The Unmanned K-MAX had begun as a mere science project years before. The brainchild of Greg Lynch, a Lockheed Martin program manager and former Air Force helicopter pilot, he first fought his own superiors and then Department of Defense officials over the feasibility of an unmanned helicopter delivering supplies to remote locations in a combat theater.

    Lynch believed the K-MAX was the perfect platform for this, an aircraft already proven by hundreds of thousands of manned flight hours. The K-MAX design was simple for a helicopter, which meant it was reliable to the extreme. It was also quiet. Its dual intermesher configuration didn’t require a tail rotor, making its aural signature among the lowest in the world.

    The Unmanned K-MAX prototype, using off-the-shelf components, began winning the hearts and minds of executives and officials alike through a series of successful demonstrations, culminating in a final test in 2011. By this time, the United States had absorbed significant ground convoy casualties in its two war zones. The military saw the ground convoy as the primary method of satisfying the logistical needs of the warfighter—and our adversaries saw them as targets with high rewards and low risks.

    With the military eager to “get supplies off the roads,” nearly overnight the fancy science project gathered sufficient momentum for the Marines to send it to Afghanistan, as is, with civilians as its maintainers and half of its operators.

    Read More: On the Trail of the Dragon Slayers
    November 13, 2018

    My plan was to visit commercial helicopter operators fighting wildland fires in the western United States. It seemed there were fires everywhere, some springing up overnight, and every operator I spoke to said, “Sure—come on out!”

    I’d ask, “Where should I meet your folks?” and they’d reply, “Not really sure where they’ll be.”

    “When should I be there?” They’d respond, “Can’t really say.”

    So with a car full of cameras, beef jerky, and energy drinks, I set out on a journey of discovery and happenstance. And you know what? It worked out just fine.

    Read More: ADS-B: It's Crunch Time
    November 13, 2018

    Here’s what you need to know to create your ADS-B Out compliance plan

    With barely 14 months left before the January 1, 2020, mandate for ADS-B installation, it is now crunch time. Most aircraft have one more maintenance cycle before that due date to facilitate the installation of your chosen system. Assuming you haven’t equipped yet, this article will give you the information you need to make your ADS-B equipage decision.

    The ADS-B Out Mandate

    Both transponders and ADS-B Out are simply surveillance equipment. The transponder and corresponding radar system date back to the 1930s, relying on a radar “ping” to measure your distance and establish your location.

    At a little more than a decade old, ADS-B Out is the modern version of this surveillance. It uses own-ship determination of location and then broadcasts your location to the FAA’s NextGen Traffic Management System. ADS-B will allow air traffic controllers to put more aircraft in the same space with closer margins and accuracy.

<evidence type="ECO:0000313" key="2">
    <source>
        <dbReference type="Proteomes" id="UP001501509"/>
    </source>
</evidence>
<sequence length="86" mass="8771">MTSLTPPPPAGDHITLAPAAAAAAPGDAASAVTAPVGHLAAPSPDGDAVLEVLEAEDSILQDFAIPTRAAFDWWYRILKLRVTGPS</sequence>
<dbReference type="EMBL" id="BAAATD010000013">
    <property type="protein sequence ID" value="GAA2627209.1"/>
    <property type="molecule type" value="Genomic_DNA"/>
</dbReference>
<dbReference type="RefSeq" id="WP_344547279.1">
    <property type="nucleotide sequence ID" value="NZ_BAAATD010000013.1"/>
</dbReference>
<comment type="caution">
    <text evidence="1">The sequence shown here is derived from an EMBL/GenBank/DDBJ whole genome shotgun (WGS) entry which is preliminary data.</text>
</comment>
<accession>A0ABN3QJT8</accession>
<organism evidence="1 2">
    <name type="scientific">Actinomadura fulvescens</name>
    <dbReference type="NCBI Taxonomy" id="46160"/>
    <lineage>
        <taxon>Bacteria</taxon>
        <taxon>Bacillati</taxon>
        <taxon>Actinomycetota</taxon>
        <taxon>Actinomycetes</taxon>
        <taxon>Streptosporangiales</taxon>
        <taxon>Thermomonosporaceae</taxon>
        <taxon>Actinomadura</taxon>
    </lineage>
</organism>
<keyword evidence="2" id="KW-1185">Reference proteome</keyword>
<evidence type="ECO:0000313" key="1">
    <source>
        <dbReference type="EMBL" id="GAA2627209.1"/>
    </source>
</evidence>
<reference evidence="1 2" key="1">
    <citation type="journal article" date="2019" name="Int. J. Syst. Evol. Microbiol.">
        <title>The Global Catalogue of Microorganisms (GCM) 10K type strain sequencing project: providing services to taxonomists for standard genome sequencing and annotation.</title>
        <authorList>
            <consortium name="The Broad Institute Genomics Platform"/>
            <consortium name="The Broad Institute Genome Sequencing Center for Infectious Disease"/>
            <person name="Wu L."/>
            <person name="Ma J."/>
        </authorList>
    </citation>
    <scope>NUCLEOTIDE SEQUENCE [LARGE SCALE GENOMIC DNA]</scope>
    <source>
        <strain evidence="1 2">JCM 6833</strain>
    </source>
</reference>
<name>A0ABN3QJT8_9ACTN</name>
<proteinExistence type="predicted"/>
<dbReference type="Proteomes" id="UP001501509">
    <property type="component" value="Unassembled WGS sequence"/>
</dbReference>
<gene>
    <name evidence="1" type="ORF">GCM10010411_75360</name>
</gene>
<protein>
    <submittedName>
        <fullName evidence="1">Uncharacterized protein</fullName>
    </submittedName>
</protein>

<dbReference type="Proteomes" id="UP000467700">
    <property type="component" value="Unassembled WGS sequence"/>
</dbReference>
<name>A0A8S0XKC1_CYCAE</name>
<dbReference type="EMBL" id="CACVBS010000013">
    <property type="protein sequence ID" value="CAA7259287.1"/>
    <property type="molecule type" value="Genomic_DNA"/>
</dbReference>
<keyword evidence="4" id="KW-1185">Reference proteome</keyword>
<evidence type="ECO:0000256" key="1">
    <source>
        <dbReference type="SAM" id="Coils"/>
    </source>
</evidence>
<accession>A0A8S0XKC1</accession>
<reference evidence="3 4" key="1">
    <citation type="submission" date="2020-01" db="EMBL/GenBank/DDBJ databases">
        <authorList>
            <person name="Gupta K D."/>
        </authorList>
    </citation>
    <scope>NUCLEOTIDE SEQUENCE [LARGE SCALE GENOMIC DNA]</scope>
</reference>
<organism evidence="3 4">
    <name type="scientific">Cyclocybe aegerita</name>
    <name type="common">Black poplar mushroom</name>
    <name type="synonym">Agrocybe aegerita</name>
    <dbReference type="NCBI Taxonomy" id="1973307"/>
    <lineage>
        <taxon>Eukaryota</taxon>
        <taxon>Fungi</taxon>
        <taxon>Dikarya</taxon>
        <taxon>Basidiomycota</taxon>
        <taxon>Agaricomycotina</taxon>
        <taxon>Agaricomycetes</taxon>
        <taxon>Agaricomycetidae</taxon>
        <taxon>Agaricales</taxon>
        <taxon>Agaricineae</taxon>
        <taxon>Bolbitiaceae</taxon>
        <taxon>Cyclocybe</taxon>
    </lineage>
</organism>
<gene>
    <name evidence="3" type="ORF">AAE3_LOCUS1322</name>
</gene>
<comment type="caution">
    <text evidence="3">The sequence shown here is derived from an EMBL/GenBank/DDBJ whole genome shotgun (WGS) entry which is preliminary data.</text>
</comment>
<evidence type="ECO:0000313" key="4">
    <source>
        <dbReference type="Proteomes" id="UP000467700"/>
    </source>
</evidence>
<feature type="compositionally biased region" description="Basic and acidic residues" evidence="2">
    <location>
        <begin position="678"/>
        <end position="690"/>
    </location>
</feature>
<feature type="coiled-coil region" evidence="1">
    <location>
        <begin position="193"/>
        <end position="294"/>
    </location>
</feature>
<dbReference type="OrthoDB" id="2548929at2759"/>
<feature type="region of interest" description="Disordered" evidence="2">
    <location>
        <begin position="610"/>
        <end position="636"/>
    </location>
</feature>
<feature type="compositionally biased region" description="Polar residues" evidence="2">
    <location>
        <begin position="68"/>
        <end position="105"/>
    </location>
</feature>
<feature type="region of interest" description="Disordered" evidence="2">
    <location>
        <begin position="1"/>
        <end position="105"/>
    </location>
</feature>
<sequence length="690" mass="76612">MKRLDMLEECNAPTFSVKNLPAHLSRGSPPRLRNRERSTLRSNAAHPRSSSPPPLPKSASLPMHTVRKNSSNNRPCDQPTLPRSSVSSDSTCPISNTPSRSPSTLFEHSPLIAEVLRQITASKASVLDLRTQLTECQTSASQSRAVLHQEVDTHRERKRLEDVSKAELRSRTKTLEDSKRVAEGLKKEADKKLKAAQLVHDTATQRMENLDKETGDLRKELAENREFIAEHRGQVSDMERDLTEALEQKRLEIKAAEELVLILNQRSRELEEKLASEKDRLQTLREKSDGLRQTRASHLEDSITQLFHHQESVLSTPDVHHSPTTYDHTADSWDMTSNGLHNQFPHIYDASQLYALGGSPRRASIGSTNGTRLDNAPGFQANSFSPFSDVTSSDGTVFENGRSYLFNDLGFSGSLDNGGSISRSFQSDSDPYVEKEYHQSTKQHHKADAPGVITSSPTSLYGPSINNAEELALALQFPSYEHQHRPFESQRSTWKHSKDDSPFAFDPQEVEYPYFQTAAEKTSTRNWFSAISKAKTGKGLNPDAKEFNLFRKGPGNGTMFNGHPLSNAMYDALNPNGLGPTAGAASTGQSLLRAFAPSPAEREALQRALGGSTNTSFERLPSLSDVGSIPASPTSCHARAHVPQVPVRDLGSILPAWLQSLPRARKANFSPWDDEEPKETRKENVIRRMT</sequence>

14 CFR 91.225, which sets forth the regulations for ADS-B Out equipment and use, requires that aircraft be equipped with ADS-B Out for access to rule airspace. It further defines the scope and limitation of rule airspace. You are encouraged to review 14 CFR 91.225 paragraphs (a) and (d) to become familiar with the airspace that will require ADS-B Out equipment, or see figure 1 below, which graphically shows the rule airspace.

    Read More: The Pilot's Perspective: Why I Equipped with ADS-B In
    November 13, 2018

    Equip with ADS-B Out because the FAA says so. Equip with ADS-B In to gain game-changing situational awareness.

    The last time the general aviation community had to deal with a regulatory mandate as big as the January 1, 2020, requirement to have ADS-B Out (automatic dependent surveillance–broadcast out) installed in your aircraft was when the FAA required aircraft owners and operators to equip their machines with a transponder if they were to operate in rule airspace under Part 91.215.

    Now with the deadline barely a year away, we are faced with another mandate by the FAA to upgrade our aircraft.

    In the United States, there are about 170,000 general aviation aircraft, of which more than 10,000 are helicopters. Many of these aircraft owners will elect to equip their machines with the newest technology but some will choose not to, based on a host of reasons.

    Should I Equip?

    I hope you have read Ric Peri’s excellent article on ADS-B Out (p. 40), which goes into detail about the rule airspace where the ADS-B Out mandate will apply, as well as guiding you through some of the equipage process. I would only add that it is possible to fly from coast to coast without ever hitting that airspace. If you don’t fly in rule airspace—and you don’t anticipate flying in rule airspace—then you are not compelled to equip under the January 1, 2020, mandate.

    If your aircraft does not have an engine-driven electrical system, then it is not required to have ADS-B Out. Under this scenario, however, it would most likely not have a panel-mounted radio either, so chances are you are not in the airspaces affected by the ADS-B Out mandate anyway.

    Another factor to consider when deciding to equip is where your aircraft’s future owners will want to fly. When you move to sell, will your aircraft—not equipped and therefore limited in the airspace in which it can fly—have the same curb appeal of an aircraft that is equipped?